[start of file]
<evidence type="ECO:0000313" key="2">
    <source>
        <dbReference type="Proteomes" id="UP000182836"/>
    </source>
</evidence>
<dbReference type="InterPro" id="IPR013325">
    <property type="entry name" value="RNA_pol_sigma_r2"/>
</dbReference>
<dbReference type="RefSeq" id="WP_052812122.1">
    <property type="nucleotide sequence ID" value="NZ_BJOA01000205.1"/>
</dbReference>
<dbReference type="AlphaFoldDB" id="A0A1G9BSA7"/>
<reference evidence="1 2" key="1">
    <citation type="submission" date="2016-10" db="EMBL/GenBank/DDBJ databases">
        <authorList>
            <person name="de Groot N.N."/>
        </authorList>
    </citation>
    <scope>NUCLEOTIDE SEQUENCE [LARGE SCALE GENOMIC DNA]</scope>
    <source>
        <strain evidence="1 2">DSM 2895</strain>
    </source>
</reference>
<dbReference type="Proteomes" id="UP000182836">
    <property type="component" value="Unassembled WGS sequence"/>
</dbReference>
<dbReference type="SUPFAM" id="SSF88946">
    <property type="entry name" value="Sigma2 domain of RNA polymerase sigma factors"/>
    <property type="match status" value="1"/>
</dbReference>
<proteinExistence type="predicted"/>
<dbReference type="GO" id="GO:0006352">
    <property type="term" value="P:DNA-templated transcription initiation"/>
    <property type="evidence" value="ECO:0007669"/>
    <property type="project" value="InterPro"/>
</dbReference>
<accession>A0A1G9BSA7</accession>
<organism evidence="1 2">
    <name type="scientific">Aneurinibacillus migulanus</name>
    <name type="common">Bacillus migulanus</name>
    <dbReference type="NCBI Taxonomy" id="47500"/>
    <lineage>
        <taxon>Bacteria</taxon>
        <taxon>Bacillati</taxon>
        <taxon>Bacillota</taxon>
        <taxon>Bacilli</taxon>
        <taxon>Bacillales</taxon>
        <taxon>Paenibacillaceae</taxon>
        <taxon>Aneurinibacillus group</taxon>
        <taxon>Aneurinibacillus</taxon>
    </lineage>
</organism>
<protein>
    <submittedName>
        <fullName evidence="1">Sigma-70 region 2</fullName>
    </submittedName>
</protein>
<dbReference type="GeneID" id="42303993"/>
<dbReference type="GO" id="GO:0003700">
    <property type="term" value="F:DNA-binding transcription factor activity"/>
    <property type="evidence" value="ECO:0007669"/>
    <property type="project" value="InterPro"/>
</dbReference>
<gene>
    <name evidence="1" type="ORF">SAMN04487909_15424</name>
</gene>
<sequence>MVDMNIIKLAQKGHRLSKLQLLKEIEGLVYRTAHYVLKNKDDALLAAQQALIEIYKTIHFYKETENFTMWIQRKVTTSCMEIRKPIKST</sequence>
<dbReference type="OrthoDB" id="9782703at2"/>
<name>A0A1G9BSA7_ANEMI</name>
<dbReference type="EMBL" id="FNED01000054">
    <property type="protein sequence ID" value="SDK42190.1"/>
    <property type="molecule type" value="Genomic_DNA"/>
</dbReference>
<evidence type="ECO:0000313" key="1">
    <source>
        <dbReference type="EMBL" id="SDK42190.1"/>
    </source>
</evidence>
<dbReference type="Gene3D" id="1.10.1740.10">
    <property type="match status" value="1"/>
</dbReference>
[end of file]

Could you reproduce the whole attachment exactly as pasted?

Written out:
<evidence type="ECO:0000313" key="2">
    <source>
        <dbReference type="Proteomes" id="UP000182836"/>
    </source>
</evidence>
<dbReference type="InterPro" id="IPR013325">
    <property type="entry name" value="RNA_pol_sigma_r2"/>
</dbReference>
<dbReference type="RefSeq" id="WP_052812122.1">
    <property type="nucleotide sequence ID" value="NZ_BJOA01000205.1"/>
</dbReference>
<dbReference type="AlphaFoldDB" id="A0A1G9BSA7"/>
<reference evidence="1 2" key="1">
    <citation type="submission" date="2016-10" db="EMBL/GenBank/DDBJ databases">
        <authorList>
            <person name="de Groot N.N."/>
        </authorList>
    </citation>
    <scope>NUCLEOTIDE SEQUENCE [LARGE SCALE GENOMIC DNA]</scope>
    <source>
        <strain evidence="1 2">DSM 2895</strain>
    </source>
</reference>
<dbReference type="Proteomes" id="UP000182836">
    <property type="component" value="Unassembled WGS sequence"/>
</dbReference>
<dbReference type="SUPFAM" id="SSF88946">
    <property type="entry name" value="Sigma2 domain of RNA polymerase sigma factors"/>
    <property type="match status" value="1"/>
</dbReference>
<proteinExistence type="predicted"/>
<dbReference type="GO" id="GO:0006352">
    <property type="term" value="P:DNA-templated transcription initiation"/>
    <property type="evidence" value="ECO:0007669"/>
    <property type="project" value="InterPro"/>
</dbReference>
<accession>A0A1G9BSA7</accession>
<organism evidence="1 2">
    <name type="scientific">Aneurinibacillus migulanus</name>
    <name type="common">Bacillus migulanus</name>
    <dbReference type="NCBI Taxonomy" id="47500"/>
    <lineage>
        <taxon>Bacteria</taxon>
        <taxon>Bacillati</taxon>
        <taxon>Bacillota</taxon>
        <taxon>Bacilli</taxon>
        <taxon>Bacillales</taxon>
        <taxon>Paenibacillaceae</taxon>
        <taxon>Aneurinibacillus group</taxon>
        <taxon>Aneurinibacillus</taxon>
    </lineage>
</organism>
<protein>
    <submittedName>
        <fullName evidence="1">Sigma-70 region 2</fullName>
    </submittedName>
</protein>
<dbReference type="GeneID" id="42303993"/>
<dbReference type="GO" id="GO:0003700">
    <property type="term" value="F:DNA-binding transcription factor activity"/>
    <property type="evidence" value="ECO:0007669"/>
    <property type="project" value="InterPro"/>
</dbReference>
<gene>
    <name evidence="1" type="ORF">SAMN04487909_15424</name>
</gene>
<sequence>MVDMNIIKLAQKGHRLSKLQLLKEIEGLVYRTAHYVLKNKDDALLAAQQALIEIYKTIHFYKETENFTMWIQRKVTTSCMEIRKPIKST</sequence>
<dbReference type="OrthoDB" id="9782703at2"/>
<name>A0A1G9BSA7_ANEMI</name>
<dbReference type="EMBL" id="FNED01000054">
    <property type="protein sequence ID" value="SDK42190.1"/>
    <property type="molecule type" value="Genomic_DNA"/>
</dbReference>
<evidence type="ECO:0000313" key="1">
    <source>
        <dbReference type="EMBL" id="SDK42190.1"/>
    </source>
</evidence>
<dbReference type="Gene3D" id="1.10.1740.10">
    <property type="match status" value="1"/>
</dbReference>